This sense of place became so important that New York City almost became a character in many films.  How many people can listen to George Gershwin’s “Rhapsody in Blue” and not picture the opening montage of “Manhattan”? Just the film’s name – Manhattan – tells us that this guy is serious:  this is a film about New York City, and not just New York, but one certain section of New York.  Not convinced?  This guy also made a film called “Bullets Over Broadway”, another called “Manhattan Murder Mystery” and contributed to a trilogy called “New York Stories”, along with Martin Scorsese and Francis Ford Coppola.

Allen’s fascination with New York was so strong that he began to be criticised for rarely leaving the Manhattan’s Upper East Side, unless it was for the Upper West Side.  Yes, the characters in his films were mostly white, mostly Jewish, mostly upper middle class writers and artists.  He did not apologise.  This was the world that he knew, the world that he loved, and many of us loved him for bringing this world so brilliantly to the screen.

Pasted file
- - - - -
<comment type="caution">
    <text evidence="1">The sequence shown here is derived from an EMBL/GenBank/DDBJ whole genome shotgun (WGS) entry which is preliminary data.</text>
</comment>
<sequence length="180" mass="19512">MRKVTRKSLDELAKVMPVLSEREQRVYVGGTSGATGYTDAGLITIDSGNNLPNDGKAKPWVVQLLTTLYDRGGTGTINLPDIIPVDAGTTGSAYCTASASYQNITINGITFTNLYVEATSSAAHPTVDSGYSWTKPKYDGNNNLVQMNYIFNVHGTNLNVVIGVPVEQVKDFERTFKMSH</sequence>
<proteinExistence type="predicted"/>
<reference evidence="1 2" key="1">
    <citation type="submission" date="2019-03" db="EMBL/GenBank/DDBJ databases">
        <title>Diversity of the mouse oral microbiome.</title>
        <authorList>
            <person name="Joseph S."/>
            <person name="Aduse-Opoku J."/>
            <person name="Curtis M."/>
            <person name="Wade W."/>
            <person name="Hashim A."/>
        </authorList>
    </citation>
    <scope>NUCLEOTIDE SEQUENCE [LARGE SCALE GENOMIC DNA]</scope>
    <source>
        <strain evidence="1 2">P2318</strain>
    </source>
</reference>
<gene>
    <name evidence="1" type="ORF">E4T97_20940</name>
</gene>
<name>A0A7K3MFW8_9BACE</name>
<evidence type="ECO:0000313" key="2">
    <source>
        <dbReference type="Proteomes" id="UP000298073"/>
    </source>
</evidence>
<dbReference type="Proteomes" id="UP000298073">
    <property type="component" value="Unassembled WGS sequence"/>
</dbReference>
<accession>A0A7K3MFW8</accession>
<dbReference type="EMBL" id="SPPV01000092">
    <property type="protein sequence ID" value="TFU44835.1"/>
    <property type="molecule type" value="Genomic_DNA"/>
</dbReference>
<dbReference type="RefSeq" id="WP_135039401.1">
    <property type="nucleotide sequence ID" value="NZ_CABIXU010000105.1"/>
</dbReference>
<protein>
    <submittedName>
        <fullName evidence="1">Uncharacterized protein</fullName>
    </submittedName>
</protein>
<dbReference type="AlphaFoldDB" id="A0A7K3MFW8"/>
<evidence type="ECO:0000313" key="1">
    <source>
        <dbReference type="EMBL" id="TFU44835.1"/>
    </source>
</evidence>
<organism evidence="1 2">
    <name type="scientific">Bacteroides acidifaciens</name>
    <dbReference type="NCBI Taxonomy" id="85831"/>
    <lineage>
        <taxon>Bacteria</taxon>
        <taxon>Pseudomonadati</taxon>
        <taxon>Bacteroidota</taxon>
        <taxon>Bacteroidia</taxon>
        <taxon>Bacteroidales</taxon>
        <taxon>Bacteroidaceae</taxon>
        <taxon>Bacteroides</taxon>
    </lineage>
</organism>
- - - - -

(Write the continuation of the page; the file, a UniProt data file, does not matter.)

Almost one-half of the scenes in “To Rome with Love” take place in Italian.  So at an age when most of us are comfortably retired (if we live that long), Allen has marked out new territory and is exploring new countries, new languages and new contexts.  He has outlasted scandal (the relationship with Soon-Yi) and is now reaching a third generation, after working consistently for almost fifty years.

David Denby on Woody Allen

August 15, 2012

David Denby, a film critic for The New Yorker, writes approvingly of Woody Allen’s new film To Rome With Love (opening here in Australia on 18 October 2012).  In the issue dated July 2, 2012, Denby describes the film as “light and fast, with some of the sharpest dialogue and acting that he’s put on the screen in years”.

However, one of the most insightful comments that Denby makes relates to the key to Woody Allen’s success – how the film-maker turned his weaknesses into career strengths, by “exploiting his own confinements (Brooklyn obscurity, shrimpy size, neurotic fearfulness, etc.)”